The news is staggering: As many as 50 teenagers at Normandy High School in St. Louis, Missouri, may have been exposed to HIV. The school, which has a student body of 1,300, set up a testing center in the gym for its students; after consulting with a representative from the St. Louis County Health Department, the girls and boys are then tested with a mouth swab. The kicker? Students only have to get tested if they want to. "It's entirely up to the student," said Normandy School District spokesman Doug Hochstedler in an Associated Press article. "There's a lot of stigma associated with this."
When it comes to a child's health, stigma shouldn't matter. All fifty of those potentially infected students must be tested, and the same goes for the entire student body. Furthermore, Normandy High School officials should have come out strongly, advocating openness, pushing sex education, and acknowledging the problems and pressures of teenage life. Instead, the circumstances surrounding the HIV scare are murky at best.
No one is revealing who was infected first, how it happened, or how the infection spread -- if it spread at all. It's not hard to understand why a community would want to handle the situation as privately as possible, especially when it involves minors. But this air of secrecy only contributes to the towering elephant in the room. What I find so interesting is that the AP article, which has been picked up by countless news outlets, mentions sex only once, citing the causes of the potential outbreak as including "sexual activity, intravenous drug use, piercings and tattoos." The rest of the news story is cloaked in vague statements about how the high school is consulting AIDS foundations, managing the fallout, and educating students. Oh, and don't forget about this trivializing gem that appears towards the beginning: A Normandy High School sophomore girl "cried so hard" because her boyfriend from a neighboring town broke up with her -- after she purchased tickets to homecoming.
The news about Normandy High School, though shocking, comes during a year that witnessed the pregnancies of Bristol Palin, Jamie Lynn Spears, and 18 teenagers in Gloucester, Massachusetts, all of which shows that no teen -- not the daughter of a politician, a celebrity, nor your next door neighbor -- is immune to the repercussions of sexual desire or sexual pressure. I can't help but wonder about George Bush's presidency, which marked the ascendancy of the religious right and the abstinence wars, as well as their impact on a lack of serious sex education. After all, teenagers today are coming of age in a culture that is increasingly saturated by sex. Case in point: One out of four teenage girls aged 14 to 19 has at least one of the most common STDs.
This news story is rife with holes. As Normandy sophomore Tevin Baldwin said, "Nobody knows what's going on," and the coverage hasn't provided any answers either.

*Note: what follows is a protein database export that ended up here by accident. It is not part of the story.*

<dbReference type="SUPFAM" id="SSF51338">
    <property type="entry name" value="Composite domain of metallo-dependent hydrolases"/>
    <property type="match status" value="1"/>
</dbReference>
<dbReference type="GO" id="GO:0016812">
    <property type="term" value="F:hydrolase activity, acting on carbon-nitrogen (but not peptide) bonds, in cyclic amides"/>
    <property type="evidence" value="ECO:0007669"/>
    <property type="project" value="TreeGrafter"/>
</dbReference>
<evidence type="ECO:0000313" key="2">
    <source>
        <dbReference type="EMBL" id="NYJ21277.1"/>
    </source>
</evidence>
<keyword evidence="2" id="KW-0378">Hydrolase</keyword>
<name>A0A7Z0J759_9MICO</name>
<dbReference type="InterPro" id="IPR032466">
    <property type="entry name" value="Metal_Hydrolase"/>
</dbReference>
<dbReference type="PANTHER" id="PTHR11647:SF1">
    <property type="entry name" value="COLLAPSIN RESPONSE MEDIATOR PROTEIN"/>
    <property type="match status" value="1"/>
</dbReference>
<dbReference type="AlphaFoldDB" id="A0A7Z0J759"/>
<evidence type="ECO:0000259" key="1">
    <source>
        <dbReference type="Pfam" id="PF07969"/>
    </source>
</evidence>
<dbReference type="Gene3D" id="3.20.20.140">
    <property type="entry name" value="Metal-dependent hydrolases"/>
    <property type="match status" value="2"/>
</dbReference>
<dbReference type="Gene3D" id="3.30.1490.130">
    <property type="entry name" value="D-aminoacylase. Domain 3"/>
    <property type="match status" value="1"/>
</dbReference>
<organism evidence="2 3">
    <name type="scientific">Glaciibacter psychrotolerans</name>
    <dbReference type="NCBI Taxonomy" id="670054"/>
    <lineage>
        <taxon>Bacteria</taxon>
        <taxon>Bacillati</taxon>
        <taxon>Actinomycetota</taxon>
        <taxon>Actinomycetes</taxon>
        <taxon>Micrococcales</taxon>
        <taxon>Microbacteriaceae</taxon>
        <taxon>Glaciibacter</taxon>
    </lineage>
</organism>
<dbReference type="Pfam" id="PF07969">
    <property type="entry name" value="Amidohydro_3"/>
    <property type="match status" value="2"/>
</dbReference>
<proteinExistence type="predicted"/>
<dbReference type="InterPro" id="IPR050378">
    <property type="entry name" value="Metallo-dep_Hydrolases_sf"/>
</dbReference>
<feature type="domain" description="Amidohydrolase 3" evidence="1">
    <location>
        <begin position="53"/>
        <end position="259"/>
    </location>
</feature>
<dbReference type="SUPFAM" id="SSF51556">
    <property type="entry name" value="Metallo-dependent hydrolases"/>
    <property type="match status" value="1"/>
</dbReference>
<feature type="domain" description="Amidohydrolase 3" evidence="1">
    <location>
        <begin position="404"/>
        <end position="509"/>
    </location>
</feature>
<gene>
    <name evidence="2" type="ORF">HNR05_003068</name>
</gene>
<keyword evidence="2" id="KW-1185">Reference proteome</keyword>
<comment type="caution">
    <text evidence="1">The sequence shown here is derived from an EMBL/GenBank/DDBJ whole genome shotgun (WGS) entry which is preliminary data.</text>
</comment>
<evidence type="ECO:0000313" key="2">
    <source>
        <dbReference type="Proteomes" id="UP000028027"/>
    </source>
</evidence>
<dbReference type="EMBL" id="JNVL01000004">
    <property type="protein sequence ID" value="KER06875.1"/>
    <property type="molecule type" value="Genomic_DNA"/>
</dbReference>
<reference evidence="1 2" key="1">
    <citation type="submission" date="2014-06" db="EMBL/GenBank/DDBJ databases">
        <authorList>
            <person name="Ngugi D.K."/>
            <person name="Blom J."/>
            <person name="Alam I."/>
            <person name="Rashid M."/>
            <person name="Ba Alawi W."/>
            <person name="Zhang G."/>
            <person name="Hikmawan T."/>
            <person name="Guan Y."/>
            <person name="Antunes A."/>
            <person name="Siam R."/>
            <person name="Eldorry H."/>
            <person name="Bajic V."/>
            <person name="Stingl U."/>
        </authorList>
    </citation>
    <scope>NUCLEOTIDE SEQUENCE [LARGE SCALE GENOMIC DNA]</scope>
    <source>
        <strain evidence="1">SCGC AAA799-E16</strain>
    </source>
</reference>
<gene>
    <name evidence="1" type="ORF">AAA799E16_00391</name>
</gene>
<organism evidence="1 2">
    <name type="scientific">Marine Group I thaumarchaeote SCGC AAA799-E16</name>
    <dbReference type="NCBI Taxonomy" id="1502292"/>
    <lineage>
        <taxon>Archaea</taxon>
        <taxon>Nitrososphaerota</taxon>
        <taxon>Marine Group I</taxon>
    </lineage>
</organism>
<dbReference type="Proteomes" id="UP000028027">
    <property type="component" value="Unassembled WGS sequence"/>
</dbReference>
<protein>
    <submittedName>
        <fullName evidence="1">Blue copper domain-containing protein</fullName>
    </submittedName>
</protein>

Let me fill in some blanks. The AP article states the following:
The St. Louis County Health Department said last week that a positive HIV test raised concern that students at Normandy might have been exposed. The department is not saying whether the infected person was a student or connected with the school, only that the person indicated as many as 50 students may have been exposed.
What does this suggest? Common sense tells us that either the person with the positive HIV test had an extremely high number of sexual partners, or the teenagers of Normandy High School are more sexually active than anyone realized or chose to admit. (The truth probably lies somewhere in between.) Of course, IV drug use may be another cause, but regardless, the message flashes loud and clear, in neon lights: Teenagers today face increasing social pressures, and more needs to be done to help them avoid the potentially disastrous consequences.
According to recent findings from the Centers for Disease Control and Prevention, nearly half of high school students in 2007 had ever had sexual intercourse, and 15% of high schoolers had ever had four or more sex partners. That same year, over one-third of sexually active high school students did not use a condom during their last sexual intercourse. Whether or not parents, educators, and community leaders want to admit it, teenagers are having sex, and if they're not, they are certainly intrigued by it. Compounding this curiosity is the fact that access to sex has become almost instantaneous. Try looking up "pornography" on Google Images, or watching an episode of Gossip Girl, or sitting through Dr. Drew's half-hour MTV reality show Sex...With Mom and Dad (which is just as painful as it sounds).
In 1995, the film Kids shocked audiences with its intense portrayal of an inner-city youth who hooks up, sleeps with virgins, and spreads HIV. Nearly ten years later, Thirteen followed the tumultuous life of a 13-year-old girl as she experiments with sex, drugs, and crime. Movie characters have always brought us inside worst-case teenage scenarios with startling detail, but today, real teens have taken their place. As the mother of a Normandy freshman told Fox News, the HIV scare is "definitely a smack in the face to let us know we need to be more up on what our kids are getting into." The Normandy High School moment offers a critical teachable moment, if only we are willing to listen.